SBE Membership Committee Chairman Robert Hess, CPBE has announced plans for the 1997 Annual Membership Drive. Like last year, anyone who recruits a member during the campaign will receive a $5 discount on his 1998 membership dues, up to $25.

And, for each new member recruited, you will earn an entry into a drawing to win this year's grand prize: a trip to the 25th Annual Central New York SBE Regional Convention and SBE National Meeting, September 26, 1997.

Other prizes will also be given away during the membership drive, such as broadcast engineering-related books from the SBE Bookstore and SBE signature items from the SBE Store.

Both portions of the membership drive begin March 1 and continue through May 31, 1997. To qualify for the drawing, new members must be Regular, Associate or Sustaining Member candidates. New Student memberships do not qualify for the drawing.

The new member must complete the membership application and return it with the proper dues payment to the SBE National Office, along with the SBE "One New Member" entry slip, indicating the sponsor. All entry slips and applications must be received at the National Office by May 31, 1997. Prize winners will be drawn on June 21, 1997. The Grand Prize winner will have the option of choosing a $500 cash prize instead of the trip.

SBE Meetings Set for NAB'97

Most of the locations have been confirmed for the SBE meetings that will be held during NAB'97. The spring meeting of the Board of Directors, open to all members, will be Sunday, April 6 from 8:00am to 12:00 noon. A Membership Meeting will be held on Tuesday, April 8, after sessions conclude at 5:15pm, in Rooms N111/N112 of the Las Vegas Convention Center.

Conference registration is not required to attend the Board Meeting, Membership Meeting or to take an exam. However, only Full Conference Registrants will have access to educational sessions and workshops.


SBE Membership renewals have been mailed to all Regular, Associate and Student members. Be sure to return your renewal form with your payment by April 1. Regular and Associate dues remain at $55 for the sixth year while Student Dues are $15.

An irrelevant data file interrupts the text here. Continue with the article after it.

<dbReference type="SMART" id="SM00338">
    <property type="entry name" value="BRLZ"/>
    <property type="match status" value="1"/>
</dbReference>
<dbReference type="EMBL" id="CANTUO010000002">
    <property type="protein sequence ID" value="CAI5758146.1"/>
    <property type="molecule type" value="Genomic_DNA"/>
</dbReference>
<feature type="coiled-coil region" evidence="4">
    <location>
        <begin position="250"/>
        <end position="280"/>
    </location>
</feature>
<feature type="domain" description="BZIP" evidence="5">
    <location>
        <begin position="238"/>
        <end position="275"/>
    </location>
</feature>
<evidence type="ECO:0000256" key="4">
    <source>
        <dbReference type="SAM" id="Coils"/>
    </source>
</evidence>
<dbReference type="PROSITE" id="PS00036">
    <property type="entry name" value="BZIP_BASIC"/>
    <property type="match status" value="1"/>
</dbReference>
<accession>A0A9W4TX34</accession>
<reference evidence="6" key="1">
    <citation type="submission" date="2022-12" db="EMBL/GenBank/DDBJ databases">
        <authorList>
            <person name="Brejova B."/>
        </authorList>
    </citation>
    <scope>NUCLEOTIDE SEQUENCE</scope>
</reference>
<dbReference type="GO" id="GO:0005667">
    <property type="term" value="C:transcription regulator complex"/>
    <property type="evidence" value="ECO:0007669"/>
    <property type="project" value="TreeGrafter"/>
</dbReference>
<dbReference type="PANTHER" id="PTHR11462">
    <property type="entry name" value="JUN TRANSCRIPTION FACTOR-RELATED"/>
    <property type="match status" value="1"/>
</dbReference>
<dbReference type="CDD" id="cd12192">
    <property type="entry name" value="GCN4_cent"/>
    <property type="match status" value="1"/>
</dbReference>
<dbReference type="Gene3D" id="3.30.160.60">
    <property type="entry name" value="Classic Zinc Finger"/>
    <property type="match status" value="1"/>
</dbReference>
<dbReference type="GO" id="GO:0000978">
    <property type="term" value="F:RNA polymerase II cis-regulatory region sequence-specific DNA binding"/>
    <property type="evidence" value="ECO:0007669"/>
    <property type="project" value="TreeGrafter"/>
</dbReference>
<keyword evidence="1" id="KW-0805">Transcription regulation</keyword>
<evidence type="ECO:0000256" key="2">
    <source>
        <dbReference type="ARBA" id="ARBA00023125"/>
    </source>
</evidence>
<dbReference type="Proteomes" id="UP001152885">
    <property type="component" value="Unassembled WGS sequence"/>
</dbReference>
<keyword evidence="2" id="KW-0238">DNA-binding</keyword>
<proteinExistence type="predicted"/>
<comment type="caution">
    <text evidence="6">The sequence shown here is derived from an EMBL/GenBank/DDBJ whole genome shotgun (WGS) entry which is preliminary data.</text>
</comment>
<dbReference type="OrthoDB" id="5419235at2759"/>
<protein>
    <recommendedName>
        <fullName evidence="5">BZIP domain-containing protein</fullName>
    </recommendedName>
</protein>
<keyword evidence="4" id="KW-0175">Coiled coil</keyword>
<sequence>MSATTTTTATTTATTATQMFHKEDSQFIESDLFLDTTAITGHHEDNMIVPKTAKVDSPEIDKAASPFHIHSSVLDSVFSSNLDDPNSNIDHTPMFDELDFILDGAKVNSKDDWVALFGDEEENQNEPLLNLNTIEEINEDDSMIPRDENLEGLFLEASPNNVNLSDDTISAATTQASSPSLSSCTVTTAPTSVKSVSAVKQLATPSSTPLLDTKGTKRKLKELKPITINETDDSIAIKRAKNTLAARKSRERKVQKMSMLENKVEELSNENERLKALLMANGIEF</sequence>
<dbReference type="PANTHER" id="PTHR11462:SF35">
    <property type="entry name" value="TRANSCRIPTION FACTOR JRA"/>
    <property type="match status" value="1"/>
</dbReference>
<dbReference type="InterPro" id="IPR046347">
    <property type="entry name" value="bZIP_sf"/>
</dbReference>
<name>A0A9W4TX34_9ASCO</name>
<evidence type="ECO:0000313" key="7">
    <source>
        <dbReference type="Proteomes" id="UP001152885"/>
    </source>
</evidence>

Registration is now open for the Leader Skills Course for Broadcast Engineers, presented by SBE. The course will be conducted in Indianapolis, Indiana, June 9-13, 1997. Course instructor will be Richard D. Cupka, well-known management trainer who, for 28 years, had conducted similar courses for broadcast engineers in conjunction with NAB.

Designed to take technically adept people and instill in them sound supervisory and management skills, the Leader-Skills Seminar can also be viewed as a tremendous tool for personal growth and development, even for those without management or supervisory responsibility.

The course fee of $650 includes five days of instruction, materials, classroom refreshments and a certificate of completion. Transportation to and from the seminar site, housing accommodations and meals are additional. To have a registration form faxed or mailed to you, call the SBE National Office at(317) 253-1640.


SBE has discontinued sales of the SBE Certification Study Guides. The software version of the "Study Guide" was last updated in 1993. Understanding that most people want a tool to help prepare them for the exam, the National Certification Committee is preparing a "paper" version "Preparation Guide" that will be used for the immediate future.

The guide will have 50 updated sample questions and include an answer key. It will allow you to get a feel for the flavor of a certification exam. The Preparation Guide will list reference books that may help you in preparing for the exams. The new guide will be convenient to use as a study tool in groups, such as your chapter. The cost of the Preparation Guide is $19 and can be ordered through the SBE National Office at (317) 253-1640.

Your National Certification Committee is working on a new software version of the Preparation Guide. We will keep you informed as to when it's available. Any questions can be directed to: David Carr, CPBE, Certification Chairman at(713)284-8741 or Linda Godby, Certification Director at (317)253-1640.

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Recent Renewals:

Harris Corporation
Teleport Minnesota

Thanks to all our Sustaining Members:

Broadcast Communications
Clark Wire and Cable
Comark Communications
Fuji Film I&I
Niall Enterprises
Norlight Telecommunications
Panasonic Broadcast
Richardson Electronics
Roscor Wisconsin
Scharch Electronics
Sony Broadcast
Skyline Communications